What’s changed with super after the 1st of July 2021

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HomeBlogWhat’s changed with super after the 1st of July 2021
From the 1st of July 2021, there have been some updates to your super.
Here’s the top changes to check out:

1. The super guarantee is increasing to 10%

From the 1st of July 2021, the super guarantee increased from 9.5% to 10%. This is the amount that your employer must contribute into your super account.
If you’re over 18 and earn over $450 (before tax and excluding overtime)* in any month, your employer will be required to pay you super (the super guarantee). After the 1st of July, this has increased to 10%.

Check you’re being paid the right amount

Make sure to double check your payslips for any super earned after the 1st of July 2021 to make sure you’re receiving the right amount of super.
Remember, super on your payslip does not necessarily mean it’s been paid. Employers put aside super to be paid by the quarterly due dates. The first deadline for super payments at 10% will be the 28th of October 2021.

2. The government co-contribution threshold is increasing

The government co-contribution is an incentive where the government rewards you for making contributions to your super account. From the 1st of July 2021, the government co-contribution thresholds have gone up. The lowest income threshold has increased to $41,112 and highest income threshold has increased to $56,112 p.a. This could mean you’re eligible to receive the co-contribution this year!
If you earn below the lowest income threshold and make a personal contribution to your super account, the government will co-contribute 50c for every $1 you contribute.
The co-contribution decreases progressively as your income increases. The maximum co-contribution you’ll receive is $500.
Lowest income thresholdHighest income threshold
2021-22
$41,112
$56,112
For example, if you make a $100 personal contribution into your super account and you earn below $41,112 p.a., you could be eligible for the best rate of co-contribution. The government will contribute $50 into your super account. This happens automatically when you lodge your tax return. Read more about personal contributions.

Check if you’re eligible

If you weren’t eligible for the co-contribution before, you could be now that the threshold has increased. Double check your annual salary and see if you can take advantage of this government incentive for the next financial year.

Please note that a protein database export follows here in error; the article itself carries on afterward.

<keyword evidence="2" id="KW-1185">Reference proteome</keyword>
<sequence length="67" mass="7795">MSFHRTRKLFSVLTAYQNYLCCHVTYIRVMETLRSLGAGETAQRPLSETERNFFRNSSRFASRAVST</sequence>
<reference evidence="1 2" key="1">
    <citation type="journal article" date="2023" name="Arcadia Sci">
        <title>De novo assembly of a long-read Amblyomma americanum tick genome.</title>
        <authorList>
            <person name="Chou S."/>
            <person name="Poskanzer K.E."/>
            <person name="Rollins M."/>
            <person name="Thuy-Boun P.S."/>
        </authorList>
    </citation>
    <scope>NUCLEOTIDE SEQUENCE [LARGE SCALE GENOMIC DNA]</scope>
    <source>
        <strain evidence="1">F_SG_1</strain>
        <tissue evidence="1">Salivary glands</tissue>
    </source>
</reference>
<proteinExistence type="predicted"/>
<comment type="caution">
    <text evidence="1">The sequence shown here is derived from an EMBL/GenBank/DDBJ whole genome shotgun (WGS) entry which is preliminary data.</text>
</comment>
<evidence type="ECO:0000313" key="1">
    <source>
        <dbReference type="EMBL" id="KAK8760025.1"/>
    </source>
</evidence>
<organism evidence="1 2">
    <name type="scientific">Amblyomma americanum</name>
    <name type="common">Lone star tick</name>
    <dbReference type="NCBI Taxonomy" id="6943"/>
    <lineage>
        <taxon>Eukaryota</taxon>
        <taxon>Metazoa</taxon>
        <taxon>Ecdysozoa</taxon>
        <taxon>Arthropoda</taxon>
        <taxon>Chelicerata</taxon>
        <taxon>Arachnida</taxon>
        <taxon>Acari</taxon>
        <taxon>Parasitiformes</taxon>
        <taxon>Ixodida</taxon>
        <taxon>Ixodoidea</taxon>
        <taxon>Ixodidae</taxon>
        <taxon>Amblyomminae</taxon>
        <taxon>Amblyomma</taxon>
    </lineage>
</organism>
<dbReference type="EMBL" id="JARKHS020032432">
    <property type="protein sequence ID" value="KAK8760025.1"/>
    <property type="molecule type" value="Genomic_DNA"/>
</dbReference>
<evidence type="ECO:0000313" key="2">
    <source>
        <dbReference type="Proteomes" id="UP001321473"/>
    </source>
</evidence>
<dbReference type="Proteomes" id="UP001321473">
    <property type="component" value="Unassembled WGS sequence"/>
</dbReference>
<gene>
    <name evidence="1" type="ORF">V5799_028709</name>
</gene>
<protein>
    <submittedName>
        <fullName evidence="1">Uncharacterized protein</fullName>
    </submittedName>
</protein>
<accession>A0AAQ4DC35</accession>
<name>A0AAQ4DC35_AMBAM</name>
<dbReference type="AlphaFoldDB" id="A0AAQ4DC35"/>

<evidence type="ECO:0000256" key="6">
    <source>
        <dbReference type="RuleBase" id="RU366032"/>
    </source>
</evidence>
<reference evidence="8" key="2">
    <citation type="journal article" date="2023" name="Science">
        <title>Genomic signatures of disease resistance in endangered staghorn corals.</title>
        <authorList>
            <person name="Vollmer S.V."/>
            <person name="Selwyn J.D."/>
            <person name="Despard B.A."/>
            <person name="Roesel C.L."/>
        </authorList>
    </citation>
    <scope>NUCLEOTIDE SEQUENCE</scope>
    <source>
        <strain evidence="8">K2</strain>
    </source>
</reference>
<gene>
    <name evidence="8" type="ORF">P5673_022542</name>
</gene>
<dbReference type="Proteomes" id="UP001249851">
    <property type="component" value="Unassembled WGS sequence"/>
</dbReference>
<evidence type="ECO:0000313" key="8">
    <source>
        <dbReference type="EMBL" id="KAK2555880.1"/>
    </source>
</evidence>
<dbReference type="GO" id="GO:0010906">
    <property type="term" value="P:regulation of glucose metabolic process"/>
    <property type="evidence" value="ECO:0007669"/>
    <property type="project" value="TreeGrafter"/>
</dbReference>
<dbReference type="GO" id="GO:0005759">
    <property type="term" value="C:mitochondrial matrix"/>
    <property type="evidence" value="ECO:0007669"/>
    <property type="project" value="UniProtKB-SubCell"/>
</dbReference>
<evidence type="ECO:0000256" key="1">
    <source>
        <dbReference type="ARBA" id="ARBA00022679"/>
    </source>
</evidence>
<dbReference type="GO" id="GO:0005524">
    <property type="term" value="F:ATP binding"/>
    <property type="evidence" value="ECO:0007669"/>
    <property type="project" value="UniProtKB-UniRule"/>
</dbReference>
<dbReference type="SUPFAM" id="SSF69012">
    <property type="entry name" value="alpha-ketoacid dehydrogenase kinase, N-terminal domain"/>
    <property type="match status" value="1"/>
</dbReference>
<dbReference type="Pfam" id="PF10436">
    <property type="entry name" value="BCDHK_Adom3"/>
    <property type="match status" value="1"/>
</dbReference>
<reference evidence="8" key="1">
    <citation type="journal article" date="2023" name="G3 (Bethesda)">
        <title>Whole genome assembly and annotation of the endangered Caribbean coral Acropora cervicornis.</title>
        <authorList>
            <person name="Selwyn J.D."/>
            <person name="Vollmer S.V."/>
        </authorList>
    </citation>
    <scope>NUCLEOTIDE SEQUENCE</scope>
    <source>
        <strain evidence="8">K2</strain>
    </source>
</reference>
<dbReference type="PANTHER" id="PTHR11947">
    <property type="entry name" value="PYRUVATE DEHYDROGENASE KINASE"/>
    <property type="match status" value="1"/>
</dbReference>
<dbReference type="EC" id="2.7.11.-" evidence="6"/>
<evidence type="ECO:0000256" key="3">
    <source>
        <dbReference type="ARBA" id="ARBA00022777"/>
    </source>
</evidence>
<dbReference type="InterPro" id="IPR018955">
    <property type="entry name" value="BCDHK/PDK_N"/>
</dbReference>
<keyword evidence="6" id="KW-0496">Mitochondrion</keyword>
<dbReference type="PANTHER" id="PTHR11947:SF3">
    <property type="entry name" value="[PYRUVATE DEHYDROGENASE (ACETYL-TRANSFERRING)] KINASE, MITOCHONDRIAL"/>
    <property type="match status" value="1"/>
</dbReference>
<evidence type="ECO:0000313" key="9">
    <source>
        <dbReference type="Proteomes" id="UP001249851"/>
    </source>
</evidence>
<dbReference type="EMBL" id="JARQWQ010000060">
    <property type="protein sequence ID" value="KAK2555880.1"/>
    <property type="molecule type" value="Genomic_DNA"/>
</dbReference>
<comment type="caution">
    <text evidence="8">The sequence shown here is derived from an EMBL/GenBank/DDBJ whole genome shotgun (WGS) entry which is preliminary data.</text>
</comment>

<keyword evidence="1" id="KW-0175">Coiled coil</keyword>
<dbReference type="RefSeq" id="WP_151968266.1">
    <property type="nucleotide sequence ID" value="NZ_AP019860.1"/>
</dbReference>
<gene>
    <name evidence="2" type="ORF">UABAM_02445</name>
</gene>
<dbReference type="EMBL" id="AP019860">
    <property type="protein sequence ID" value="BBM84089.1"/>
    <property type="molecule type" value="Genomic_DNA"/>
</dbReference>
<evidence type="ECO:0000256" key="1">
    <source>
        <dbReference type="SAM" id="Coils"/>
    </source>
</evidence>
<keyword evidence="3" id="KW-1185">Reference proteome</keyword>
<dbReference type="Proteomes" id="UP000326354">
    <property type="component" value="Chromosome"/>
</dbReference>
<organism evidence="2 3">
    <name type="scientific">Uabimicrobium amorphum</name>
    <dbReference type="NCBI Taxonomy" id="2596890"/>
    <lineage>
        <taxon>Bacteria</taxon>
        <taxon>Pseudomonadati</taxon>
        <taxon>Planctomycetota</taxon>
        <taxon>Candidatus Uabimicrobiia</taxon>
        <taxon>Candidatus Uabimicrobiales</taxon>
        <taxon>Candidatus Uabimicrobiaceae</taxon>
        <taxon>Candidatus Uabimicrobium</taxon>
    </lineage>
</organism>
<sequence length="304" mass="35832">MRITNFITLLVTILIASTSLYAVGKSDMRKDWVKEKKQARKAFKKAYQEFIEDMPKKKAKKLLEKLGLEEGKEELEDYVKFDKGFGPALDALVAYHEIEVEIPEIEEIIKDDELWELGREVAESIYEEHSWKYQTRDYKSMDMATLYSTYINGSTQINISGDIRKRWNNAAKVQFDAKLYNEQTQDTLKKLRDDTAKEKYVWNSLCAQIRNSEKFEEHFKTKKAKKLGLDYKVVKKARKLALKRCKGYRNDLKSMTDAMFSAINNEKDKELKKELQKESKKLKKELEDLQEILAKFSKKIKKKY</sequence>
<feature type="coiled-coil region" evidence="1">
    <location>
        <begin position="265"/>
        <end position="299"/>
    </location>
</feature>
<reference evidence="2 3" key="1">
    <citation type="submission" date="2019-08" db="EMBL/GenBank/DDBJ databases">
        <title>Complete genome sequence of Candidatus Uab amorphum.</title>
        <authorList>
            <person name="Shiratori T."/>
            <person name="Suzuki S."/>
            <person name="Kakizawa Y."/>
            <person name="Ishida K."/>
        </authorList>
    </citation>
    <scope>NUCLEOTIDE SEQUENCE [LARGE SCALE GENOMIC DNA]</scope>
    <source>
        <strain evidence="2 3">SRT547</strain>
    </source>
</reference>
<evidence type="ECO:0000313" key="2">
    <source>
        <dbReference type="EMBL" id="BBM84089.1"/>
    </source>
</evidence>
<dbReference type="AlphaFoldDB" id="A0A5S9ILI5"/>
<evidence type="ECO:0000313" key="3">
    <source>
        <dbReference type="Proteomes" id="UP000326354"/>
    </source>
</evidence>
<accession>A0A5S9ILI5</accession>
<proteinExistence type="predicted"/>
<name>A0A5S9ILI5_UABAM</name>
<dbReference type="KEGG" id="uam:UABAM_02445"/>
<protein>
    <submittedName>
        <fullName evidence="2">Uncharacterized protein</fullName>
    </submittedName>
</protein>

3. The amount you can contribute to super is increasing

From the 1st of July 2021 the super contributions caps increased. The concessional contribution cap is now $27,500 p.a. and the non-concessional cap increased to $110,000 p.a.
Cap from the 1st of July 2021
Concessional contributions cap
These are before tax contributions including employer contributions, salary sacrificed contributions and contributions you have claimed a tax deduction for.
$27,500
Non-concessional contributions cap
These are after tax contributions.
$110,000
See the ATO website for more information about the “bring-forward” arrangement.

Check how much you can contribute

The increase in the contributions cap means you can contribute more to your super account without paying extra tax. To calculate how much you can contribute, check your transactions on your super account and deduct them from the relevant cap. The leftover amount is how much you could contribute to your account.

Claiming tax deductions

To claim a tax deduction on your personal contribution, first, check your eligibility. If you claim a tax deduction, your non-concessional contribution will become a concessional contribution.
Just remember, if you made a personal contribution to get the government co-contribution, you will not be eligible if you claim a tax deduction.
For example:
Jessica is considering making a personal contribution to her super account. She wants to claim a tax deduction for this contribution, so she needs to ensure her contribution is below the concessional contribution cap.
In the financial year 2021-2022, Jessica’s salary is $58,000 p.a.
  • The super guarantee is 10%, so her employer will contribute $5,800.
  • She doesn’t have any salary sacrifice contributions.
  • She isn’t eligible for the government co-contribution as she earns above the threshold.
Concessional cap
$27,500
Super guarantee payments
-$5,800
Total concessional cap remaining
$21,700
Jessica can contribute a maximum of $21,700.
She will need to make personal contributions to her super account before 30th June 2022 so they can be included in this financial year. On the 1st of July 2022, she will create a notice of intent to claim a tax deduction for these contributions. She can do this by logging into her super account and completing the e-form. She will then receive an email with all the information required to claim a deduction on her tax return.
We hope this wrap up of the new changes has been useful! It’s important to know what might affect you and whether you will be eligible for government incentives and opportunities to claim a tax deduction.
*If you are under 18, you will need to earn over $450 in a month and work over 30 hours in a week to be eligible for super.
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